Monday, June 6, 2011

Mom's last day in Seoul...Insadong...Jongno Tower...learning to use my new camera at night in Kwanghwamun Plaza

Tomorrow we're off to Sokcho, to my uncle's...

Today, then, was my mother's last day here in the Capital. Mom's been a low-pressure traveler, and with her still-recovering knee, she's not wanted to run all over town. So, after a leisurely morning, we walked several blocks (her therapy) to the Insa-dong district; known for its arts and antiques.

During the Joseon (Yi dynasty) period, the area was the headquarters for the royal government agency for arts and paintings. (Scholarly calligraphy was a highly prized skill, even among bureaucrats! Can you imagine if politics included that today?) And since that time period, the paper, scrolls, and brush-supplying neighborhood has mushroomed into a vibrant arts district...along with the kitsch that international tourists demand, but still, one of the most interesting neighborhoods in Seoul...

The district is so different from the last time either my mother or I were here--much more commercial, and much more crowded--but still, tree-lined and mostly pedestrian...I love the windows:

...and some of the side-alleys still have a few traditional buildings--nothing like the concentration in Bukchon, but the 'old soul of Seoul' can still be seen:
(A vendor taking a well-deserved rest in the shade after a long day of carting around popped-rice-snacks...cellphones allow much more discreet people-photography...I've always shied away from taking pictures of strangers...)

This couple demonstrated the traditional way of steaming and pounding glutinous rice to make "tteok," a kind of 'rice-cake'...

     ...back near our hotel, I happened to look up and noticed the wording on this building that I've passed half a dozen times in the past couple of days:
Somebody takes their coffee WAY too seriously, no?
 As in, blasphemously so...

After a full day of walking, browsing, shopping and snacking, my mother had had enough 'therapy,' so I took her back to the hotel for her to get off her feet...and then I headed back out to finally get up close to the Jongno Tower, which I've seen from almost every angle from different parts of the city since I got here last Wednesday:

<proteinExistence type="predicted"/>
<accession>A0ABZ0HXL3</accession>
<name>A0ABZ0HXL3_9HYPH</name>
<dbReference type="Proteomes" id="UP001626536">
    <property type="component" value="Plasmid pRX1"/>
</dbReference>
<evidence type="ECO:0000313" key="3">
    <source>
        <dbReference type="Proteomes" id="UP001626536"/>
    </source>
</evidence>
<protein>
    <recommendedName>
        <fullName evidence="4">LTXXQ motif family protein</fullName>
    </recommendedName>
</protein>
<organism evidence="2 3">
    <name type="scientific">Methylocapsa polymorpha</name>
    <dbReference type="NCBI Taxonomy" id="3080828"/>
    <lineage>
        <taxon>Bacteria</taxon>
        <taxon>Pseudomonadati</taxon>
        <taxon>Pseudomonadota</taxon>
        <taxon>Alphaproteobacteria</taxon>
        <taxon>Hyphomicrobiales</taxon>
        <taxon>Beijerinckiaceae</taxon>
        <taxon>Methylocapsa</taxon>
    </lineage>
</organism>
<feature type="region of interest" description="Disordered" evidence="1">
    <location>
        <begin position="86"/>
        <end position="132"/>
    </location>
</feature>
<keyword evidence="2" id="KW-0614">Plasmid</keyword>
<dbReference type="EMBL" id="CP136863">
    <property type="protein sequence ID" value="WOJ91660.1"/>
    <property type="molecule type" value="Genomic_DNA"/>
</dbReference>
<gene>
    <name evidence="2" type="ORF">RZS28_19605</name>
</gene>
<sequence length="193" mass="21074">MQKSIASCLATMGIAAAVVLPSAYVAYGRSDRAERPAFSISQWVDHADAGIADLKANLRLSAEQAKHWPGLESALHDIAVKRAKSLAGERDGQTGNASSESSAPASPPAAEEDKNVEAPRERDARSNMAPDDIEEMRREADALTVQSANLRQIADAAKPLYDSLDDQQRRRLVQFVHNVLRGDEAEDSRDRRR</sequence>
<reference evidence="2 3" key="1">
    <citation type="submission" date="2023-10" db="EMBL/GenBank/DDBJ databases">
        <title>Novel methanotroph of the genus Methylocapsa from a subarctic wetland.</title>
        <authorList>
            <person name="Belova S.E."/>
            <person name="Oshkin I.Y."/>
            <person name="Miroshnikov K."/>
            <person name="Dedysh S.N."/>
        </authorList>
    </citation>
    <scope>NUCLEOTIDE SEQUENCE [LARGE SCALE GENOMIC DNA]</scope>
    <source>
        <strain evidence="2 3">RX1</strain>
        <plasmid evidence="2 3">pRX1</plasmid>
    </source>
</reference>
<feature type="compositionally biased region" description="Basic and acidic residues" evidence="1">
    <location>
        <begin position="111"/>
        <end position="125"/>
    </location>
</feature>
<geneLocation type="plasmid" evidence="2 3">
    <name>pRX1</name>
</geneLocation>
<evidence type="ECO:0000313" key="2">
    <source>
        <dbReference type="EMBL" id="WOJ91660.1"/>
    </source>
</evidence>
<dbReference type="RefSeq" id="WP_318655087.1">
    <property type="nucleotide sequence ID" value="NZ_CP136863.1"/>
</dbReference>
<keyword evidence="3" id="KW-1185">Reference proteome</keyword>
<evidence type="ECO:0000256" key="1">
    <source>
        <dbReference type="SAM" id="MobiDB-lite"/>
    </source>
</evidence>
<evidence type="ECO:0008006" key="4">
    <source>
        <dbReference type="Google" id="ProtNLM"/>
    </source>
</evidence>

"Jongno," the name of the building and the avenue on which it is located, means "Bell Street;" during the Yi dynasty, the bronze bell that hangs in the pavilion beneath the Tower (in the photo above) was rung twice daily, to signal the opening and closing of the city's still rung for special occasions, such as New Year's...

From the top floor, you can look east and see one of those city gates--Dongdaemun, at the head of 'Jongno:'
Alas, there is no public observation deck at the top--just a posh restaurant...but the 'landing' area in front of the elevators is open to the are the restrooms:

Firstly, a cool circular sink...secondly--that's one of the more scenic backdrops for handwashing, eh?

Looking towards Namsan:
 ...and then, looking down, through the hollow part of the building over which the top floor is 'suspended:'
It's not a particularly tall building--33 floors is, well, rather short compared to some skyscrapers...but I just love the quirkiness of the daring structure.
And nearby is Chongye-gye-cheon,
 the 'daylighted stream' I mentioned the other day.
It's truly a treasure in the middle of the city.
And when the workers were 'unearthing' it
 after demolishing the elevated freeway,
they also rediscovered a 600-yr-old stone bridge:

Green space in the middle of a city--perfect for strolling...
...and back to Kwanghwamun Plaza, just in time to see kids playing in the lighted fountain around the statue of Admiral Yi Sun-Shin:

 (Perhaps Korea's most famous military hero, Yi Sun-shin invented the world's first iron-clad warships in order to defeat the more numerous Japanese in the wars of the 1590's; the Japanese were attempting to overtake Korea in order to invade China...they were defeated, although they took scores of Korean potters back to Japan as captives. In fact, the war is sometimes called the Pottery war! A bit over 300 years later, Japan would finally succeed, as Korea and Manchuria were absorbed into the Japanese empire until the end of WWII...)

As it got dark, I decided that I needed to put away my iPhone and learn the manual settings on my 'real' camera for nighttime photography. Without a tripod, I couldn't get the truly crisp images, but I had fun experimenting, and I'm not unpleased with the 'student-results:'

Time to call it a night.
Tomorrow--across the peninsula, across mountain ranges to seaside Sokcho...

1 comment:

  1. God in a cup. hahhhaaa!!! I'd probably have a punch card there. I hope your mom is doing well and enjoying the trip. I love that you show us where she waited for your dad to pick her up and where she had BBQ. So very sweet and personal. Why aren't you working for a travel magazine? What kind of camera did you get? DYING to know!!